Our system of services for veterans is ripe for a similar philanthropically inspired upgrade. The V.A. medical system has received much notoriety for failures in care. But plenty of other corners of public support for veterans are also in dire need of rethinking. The V.A.’s employment programs are tremendously expensive and don’t produce the good results of top nonprofits. V.A. disability benefits are built on grossly outdated understandings of our economy, and create perverse incentives for counterproductive behavior.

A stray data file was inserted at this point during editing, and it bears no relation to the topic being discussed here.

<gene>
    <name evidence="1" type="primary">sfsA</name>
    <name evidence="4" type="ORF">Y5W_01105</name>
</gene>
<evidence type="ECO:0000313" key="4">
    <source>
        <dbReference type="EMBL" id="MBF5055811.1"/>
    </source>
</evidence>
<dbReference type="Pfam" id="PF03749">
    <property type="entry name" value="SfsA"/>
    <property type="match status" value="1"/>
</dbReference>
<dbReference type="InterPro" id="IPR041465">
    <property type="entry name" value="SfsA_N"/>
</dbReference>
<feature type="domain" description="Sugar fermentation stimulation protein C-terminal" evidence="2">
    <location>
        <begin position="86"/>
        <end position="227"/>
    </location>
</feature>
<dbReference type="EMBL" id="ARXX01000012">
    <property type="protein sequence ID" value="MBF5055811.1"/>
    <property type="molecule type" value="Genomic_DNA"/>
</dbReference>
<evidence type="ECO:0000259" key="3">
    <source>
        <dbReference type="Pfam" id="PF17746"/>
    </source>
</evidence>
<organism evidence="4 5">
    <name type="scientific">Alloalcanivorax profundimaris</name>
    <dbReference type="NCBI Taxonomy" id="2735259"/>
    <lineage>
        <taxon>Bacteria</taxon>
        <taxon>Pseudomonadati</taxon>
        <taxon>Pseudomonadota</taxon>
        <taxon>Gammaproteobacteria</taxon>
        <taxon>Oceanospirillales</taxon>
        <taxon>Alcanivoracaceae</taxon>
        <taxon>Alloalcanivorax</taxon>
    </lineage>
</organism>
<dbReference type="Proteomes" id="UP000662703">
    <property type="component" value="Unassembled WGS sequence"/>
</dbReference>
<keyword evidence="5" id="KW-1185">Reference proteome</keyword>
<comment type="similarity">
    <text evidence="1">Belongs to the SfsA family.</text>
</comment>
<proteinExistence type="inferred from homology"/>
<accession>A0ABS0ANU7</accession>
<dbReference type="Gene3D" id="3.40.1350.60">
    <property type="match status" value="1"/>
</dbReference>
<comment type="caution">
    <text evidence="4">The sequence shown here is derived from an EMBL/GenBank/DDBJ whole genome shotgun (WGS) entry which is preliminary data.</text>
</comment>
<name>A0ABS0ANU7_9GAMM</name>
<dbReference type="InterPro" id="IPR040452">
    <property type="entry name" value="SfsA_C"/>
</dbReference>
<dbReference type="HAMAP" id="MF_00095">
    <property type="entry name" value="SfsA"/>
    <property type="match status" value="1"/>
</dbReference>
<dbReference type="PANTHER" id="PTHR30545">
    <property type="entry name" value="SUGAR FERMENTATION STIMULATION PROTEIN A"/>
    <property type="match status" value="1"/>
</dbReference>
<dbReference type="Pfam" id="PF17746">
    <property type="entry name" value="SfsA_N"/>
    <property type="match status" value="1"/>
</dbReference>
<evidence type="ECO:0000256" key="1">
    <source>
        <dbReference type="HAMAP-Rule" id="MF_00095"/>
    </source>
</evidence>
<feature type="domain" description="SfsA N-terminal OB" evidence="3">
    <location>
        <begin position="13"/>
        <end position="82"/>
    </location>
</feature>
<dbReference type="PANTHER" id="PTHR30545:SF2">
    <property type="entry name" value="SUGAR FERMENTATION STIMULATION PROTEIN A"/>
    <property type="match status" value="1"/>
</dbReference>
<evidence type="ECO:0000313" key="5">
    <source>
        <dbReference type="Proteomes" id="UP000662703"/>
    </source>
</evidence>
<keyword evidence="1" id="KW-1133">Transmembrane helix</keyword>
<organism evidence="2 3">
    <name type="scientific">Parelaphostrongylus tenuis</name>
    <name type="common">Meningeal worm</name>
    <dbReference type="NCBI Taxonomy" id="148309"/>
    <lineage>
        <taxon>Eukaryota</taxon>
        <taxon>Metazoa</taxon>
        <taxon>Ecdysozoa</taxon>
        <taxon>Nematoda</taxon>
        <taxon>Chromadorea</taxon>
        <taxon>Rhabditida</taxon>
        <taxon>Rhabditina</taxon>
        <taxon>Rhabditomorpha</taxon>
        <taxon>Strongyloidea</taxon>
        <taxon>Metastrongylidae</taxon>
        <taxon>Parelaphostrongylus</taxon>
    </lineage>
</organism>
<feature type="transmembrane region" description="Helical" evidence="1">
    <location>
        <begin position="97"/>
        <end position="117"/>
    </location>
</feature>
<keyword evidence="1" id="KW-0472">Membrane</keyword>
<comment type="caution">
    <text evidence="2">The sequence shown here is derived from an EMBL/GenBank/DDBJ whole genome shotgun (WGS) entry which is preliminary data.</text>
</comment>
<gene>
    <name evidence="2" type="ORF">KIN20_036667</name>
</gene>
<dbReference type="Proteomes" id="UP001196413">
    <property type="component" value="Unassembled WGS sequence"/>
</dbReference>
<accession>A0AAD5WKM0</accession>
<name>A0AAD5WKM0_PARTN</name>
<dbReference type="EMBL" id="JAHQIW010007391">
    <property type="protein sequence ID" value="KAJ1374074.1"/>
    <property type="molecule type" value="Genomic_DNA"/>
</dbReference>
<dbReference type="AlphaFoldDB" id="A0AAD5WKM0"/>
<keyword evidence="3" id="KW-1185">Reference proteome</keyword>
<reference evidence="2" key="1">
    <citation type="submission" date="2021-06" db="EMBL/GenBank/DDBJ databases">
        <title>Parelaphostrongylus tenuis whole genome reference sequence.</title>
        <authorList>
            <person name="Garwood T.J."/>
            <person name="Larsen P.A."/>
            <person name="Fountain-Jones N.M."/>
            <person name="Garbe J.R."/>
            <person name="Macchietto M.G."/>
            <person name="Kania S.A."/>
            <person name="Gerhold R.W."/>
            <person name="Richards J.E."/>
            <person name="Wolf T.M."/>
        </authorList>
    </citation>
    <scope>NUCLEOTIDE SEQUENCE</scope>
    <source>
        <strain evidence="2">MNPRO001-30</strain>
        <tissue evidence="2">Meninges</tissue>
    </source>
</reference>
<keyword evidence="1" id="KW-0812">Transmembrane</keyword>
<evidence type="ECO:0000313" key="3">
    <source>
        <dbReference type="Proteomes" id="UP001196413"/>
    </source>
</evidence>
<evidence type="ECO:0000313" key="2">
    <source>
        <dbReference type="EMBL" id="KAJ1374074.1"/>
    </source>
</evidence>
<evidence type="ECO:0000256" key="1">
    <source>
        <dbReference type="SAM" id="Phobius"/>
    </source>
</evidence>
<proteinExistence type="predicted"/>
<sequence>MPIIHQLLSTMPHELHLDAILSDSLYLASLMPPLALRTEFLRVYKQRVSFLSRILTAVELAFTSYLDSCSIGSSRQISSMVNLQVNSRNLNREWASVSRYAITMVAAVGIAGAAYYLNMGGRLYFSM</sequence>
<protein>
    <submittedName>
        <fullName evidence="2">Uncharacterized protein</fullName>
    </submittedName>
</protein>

V.A. scandals have mushroomed in exactly the same decade and a half that the agency’s budget has tripled. Clearly more of the same approach is not what veterans need today. We need fresh thinking and new ways of delivering services. Those are areas where private philanthropy excels—as you’ll learn in the chapters that follow.